Big Tech data collection is criticized by the world central bank group

A computer keyboard illuminated by displayed cybercode is seen in this illustration photo taken March 1, 2017. REUTERS/Kacper Pempel/Illustration

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LONDON, May 5 (Reuters) – An article published by the world’s main central banking group, the BIS, has called for individuals and businesses to have more control over the data collected about them by social media and other Big Tech companies and banks. .

The rise of internet-connected cell phones, apps, and other high-tech gadgets over the past few decades has led to an explosion in the personal data that businesses now collect, process, and sell.

The Bank for International Settlements (BIS) paper released on Thursday said that although most countries already have data use laws, most individuals were still unaware of what was at stake or of their rights to their data.

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Authorities should therefore adopt new data governance systems to “level the playing field between data subjects and data controllers,” the document says.

They should require companies to get clearer consent to collect data, better explain how it is used, and make it more easily accessible to those from whom it was collected.

“When data is shared between data providers and data users, the data governance system should specify what data is requested for sharing, how long it will be retained by data users, and who will process it,” indicates the document.

The role of the BIS as a hub for major central banks highlights how widespread the demand for stricter data rules is now.

Current controls differ considerably. While the European Union’s General Data Protection Regulation (GDPR), which came into effect in 2018, is generally considered to be the most comprehensive, it is still seen as presenting problems.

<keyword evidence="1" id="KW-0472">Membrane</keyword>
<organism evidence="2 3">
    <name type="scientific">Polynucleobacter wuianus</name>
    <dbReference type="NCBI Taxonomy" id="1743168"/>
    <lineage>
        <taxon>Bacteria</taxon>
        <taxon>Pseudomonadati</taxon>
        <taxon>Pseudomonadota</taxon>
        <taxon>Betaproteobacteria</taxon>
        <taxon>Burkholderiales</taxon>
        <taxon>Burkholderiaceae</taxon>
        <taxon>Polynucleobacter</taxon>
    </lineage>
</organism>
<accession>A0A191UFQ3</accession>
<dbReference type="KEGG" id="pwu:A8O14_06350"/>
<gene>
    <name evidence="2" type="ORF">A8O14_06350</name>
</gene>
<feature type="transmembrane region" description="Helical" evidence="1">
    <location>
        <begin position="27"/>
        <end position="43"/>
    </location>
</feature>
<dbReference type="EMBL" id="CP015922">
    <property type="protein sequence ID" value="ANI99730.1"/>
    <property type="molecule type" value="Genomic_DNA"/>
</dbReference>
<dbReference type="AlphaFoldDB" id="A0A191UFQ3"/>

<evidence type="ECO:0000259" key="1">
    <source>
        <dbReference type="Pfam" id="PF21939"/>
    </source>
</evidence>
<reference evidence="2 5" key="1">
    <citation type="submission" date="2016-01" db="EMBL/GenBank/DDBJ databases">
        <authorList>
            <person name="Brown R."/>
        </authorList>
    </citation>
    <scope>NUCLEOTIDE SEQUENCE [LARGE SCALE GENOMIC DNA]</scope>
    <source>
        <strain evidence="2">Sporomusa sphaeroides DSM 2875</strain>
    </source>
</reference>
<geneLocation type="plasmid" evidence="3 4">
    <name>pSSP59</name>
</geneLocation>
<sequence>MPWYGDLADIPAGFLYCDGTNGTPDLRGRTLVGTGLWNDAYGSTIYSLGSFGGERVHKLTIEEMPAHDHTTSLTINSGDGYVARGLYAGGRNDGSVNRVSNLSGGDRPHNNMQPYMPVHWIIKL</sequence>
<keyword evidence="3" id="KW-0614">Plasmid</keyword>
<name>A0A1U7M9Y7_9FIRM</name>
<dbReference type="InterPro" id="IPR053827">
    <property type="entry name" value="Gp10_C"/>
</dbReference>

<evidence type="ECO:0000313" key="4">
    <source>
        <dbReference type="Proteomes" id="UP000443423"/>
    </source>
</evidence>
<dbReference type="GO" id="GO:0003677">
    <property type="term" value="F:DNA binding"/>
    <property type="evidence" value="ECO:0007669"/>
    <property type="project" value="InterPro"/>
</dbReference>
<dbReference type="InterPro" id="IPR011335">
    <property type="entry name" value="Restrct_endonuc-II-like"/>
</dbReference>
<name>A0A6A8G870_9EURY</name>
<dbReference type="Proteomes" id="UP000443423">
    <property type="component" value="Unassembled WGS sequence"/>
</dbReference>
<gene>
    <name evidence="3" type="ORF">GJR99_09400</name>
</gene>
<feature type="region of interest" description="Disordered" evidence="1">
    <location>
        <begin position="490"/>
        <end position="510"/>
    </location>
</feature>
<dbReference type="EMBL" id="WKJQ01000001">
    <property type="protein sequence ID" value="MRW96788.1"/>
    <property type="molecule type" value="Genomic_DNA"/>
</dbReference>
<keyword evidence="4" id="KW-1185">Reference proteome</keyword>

Other parts of the world are much less advanced. The United States, for example, where most Big Tech companies are based, still lacks comprehensive consumer privacy laws, relying instead on a patchwork of state and industry rules.

The document says data subjects also lose out because their information is often locked away in corporate silos or platforms after using an app, website or service.

In turn, companies can then combine this data with other attributes such as income and education to derive insights and predictions, creating “derived data” often considered more valuable.

The young and less affluent also tend to be denied loans due to a lack of credit history, whereas if they had full access to their data online, that could be used instead.

“Young people take time to accumulate tangible collateral and the poor may never acquire enough collateral,” the paper said. “These low-margin, high-risk consumers are not profitable to reach in the traditional system without access to digital data sharing.”

He added that any new governance system should meet the following five standards.

(i) purpose limitation – ensure that the purpose for which data is shared is described in clear and specific terms.

(ii) data minimization – only share the amount of data that is strictly necessary.

(iii) retention restriction – ensure that data is not shared longer than necessary.

(iv) limitation of use – ensure that data is only used for the purpose for which it was shared.

(v) operational resilience – ensuring data is secure.

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Reporting by Marc Jones in London Editing by Matthew Lewis

Our standards: The Thomson Reuters Trust Principles.

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